Printer Friendly

Dental tissues as forensic tool in gender determination.

Introduction:

Forensic dentistry is an important branch of forensic medicine which contributes immensely in solving difficult criminal cases and also in identification of individuals in mass disasters. In recent times, the world has experienced many mass disasters like acts of terrorism, bombings, earthquakes, hurricanes, tsunami, railway accidents, air crashes and other transportation mishaps. In all these circumstances, as the bodies are skeletonized, decomposed, burned, charred or destroyed beyond visual recognition exact identification of an individual becomes difficult. As teeth and jaws resist extreme temperature conditions and can provide a valuable clue in identification of an individual, dental evidence always plays a key role for human identification in situations like natural and man-made disasters. (1, 2)

Forensic odontology or forensic dentistry was defined by Keiser-Nielson in 1970 as "that branch of forensic medicine which in the interest of justice deals with the proper handling and examination of dental evidence and with the proper evaluation and presentation of the dental findings" (3)

First and most crucial step in human identification is gender determination as it immediately excludes half of the population. As gender determination becomes a great problem using skeletal remains, forensic experts can help to determine the gender of the remains by using various features of teeth, like morphology, crown size, root lengths etc., which are characteristic for males and females. Advanced techniques like PCR amplification will assist in determining the gender of the remains more accurately. (4)

Classification of methods used for sex determination:

I. Visual method or clinical method

II. Microscopic methods

III. Advanced methods

I. Visual method or clinical methods

Differences between genders with respect to:

a. Tooth size

b. Root length and crown diameter

c. Using canine diamorphism

d. Tooth morphology and sexing

e. Dental index

f. Odontometric differences

II. Microscopic methods

a. Sex determination using Barr bodies

IV. Advanced methods

a. Sex determination using Polymerase Chain Reaction (PCR)

b. Sex determination using enamel protein. (5)

I. Visual methods/ clinical methods:

a) Size of the tooth: In young individuals where skeletal and secondary sexual characters have not yet developed, teeth may be used for gender determination by measuring their mesiodistal and buccolingual dimensions. Significant differences between male and female permanent and deciduous tooth crown dimensions are shown in various studies. It has to be noted that tooth size or odontometrics, is under considerable influence of the environment, hence such measurements are, population specific and therefore do not apply to the world. Amongst teeth, mandibular canines show greatest dimensional difference with larger teeth in males than in females. Premolars, first and second molars, as well as maxillary incisors, also show differences. (4)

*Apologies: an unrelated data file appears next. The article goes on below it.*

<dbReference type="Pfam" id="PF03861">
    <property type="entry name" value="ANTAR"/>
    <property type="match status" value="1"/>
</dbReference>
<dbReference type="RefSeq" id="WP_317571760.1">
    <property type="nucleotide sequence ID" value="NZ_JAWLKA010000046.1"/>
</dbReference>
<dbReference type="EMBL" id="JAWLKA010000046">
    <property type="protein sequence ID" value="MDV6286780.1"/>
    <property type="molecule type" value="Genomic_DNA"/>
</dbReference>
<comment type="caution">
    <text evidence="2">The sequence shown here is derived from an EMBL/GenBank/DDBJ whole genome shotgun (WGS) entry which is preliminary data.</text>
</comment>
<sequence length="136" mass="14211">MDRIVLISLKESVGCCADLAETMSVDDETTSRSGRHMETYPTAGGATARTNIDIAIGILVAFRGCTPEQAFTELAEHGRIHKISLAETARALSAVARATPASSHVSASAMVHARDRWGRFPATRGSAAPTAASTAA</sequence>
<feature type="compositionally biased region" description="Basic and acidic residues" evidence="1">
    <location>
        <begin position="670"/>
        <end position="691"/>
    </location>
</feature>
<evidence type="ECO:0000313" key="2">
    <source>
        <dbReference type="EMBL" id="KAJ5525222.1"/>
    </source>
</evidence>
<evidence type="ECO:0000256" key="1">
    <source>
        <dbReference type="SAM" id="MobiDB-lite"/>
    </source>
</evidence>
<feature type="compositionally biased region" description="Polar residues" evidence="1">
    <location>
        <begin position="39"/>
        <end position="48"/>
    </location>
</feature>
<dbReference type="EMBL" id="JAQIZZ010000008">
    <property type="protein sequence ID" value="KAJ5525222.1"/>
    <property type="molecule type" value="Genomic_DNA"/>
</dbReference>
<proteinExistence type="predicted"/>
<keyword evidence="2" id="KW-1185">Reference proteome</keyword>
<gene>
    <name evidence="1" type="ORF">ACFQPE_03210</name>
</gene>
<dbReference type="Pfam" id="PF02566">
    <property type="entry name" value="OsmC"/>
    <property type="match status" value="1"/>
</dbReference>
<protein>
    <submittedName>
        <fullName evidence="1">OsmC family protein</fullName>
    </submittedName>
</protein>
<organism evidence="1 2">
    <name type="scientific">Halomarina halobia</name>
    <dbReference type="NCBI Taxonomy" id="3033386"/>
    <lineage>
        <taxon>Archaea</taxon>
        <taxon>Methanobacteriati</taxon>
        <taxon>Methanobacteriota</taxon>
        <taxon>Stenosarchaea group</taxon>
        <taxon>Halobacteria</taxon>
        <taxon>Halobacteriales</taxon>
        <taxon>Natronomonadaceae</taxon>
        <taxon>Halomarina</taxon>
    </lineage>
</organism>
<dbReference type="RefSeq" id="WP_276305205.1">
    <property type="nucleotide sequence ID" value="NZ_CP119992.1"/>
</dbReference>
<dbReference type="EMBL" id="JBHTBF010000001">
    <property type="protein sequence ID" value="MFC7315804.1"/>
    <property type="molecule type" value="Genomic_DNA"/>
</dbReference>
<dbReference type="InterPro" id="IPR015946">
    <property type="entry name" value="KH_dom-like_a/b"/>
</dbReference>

b) Root length and crown diameter:

Morphological features of the tooth crown or root is due to difference in thicknesses of the enamel which can differentiate between men and women. These features are neither permanent nor always reliable, and can be population-specific. 80% accuracy was observed for gender determination on mandibular permanent teeth by measuring root length and crown diameters using optical scanner and radiogrammetric measurements. (4)

c) Canine dimorphism: Permanent canine teeth and their intercanine distance contribute to gender determination by dimorphism. Various theories have been proposed to explain canine dimorphism. First theory according to Moss, states that, greater thickness of enamel in males due to long period of amelogenesis and slower rate of maturation of teeth than in females, whereas second theory states that, Y chromosomes cause a slow maturation rate of enamel in males. The dimensions of canine teeth have been studied by several methods, including Fourier analysis (Minzuno, 1990), Moire topography (Suzuki et al., 1984) and the measurement of linear dimensions such as mesiodistal width, buccolingual width and incisocervical height. (4)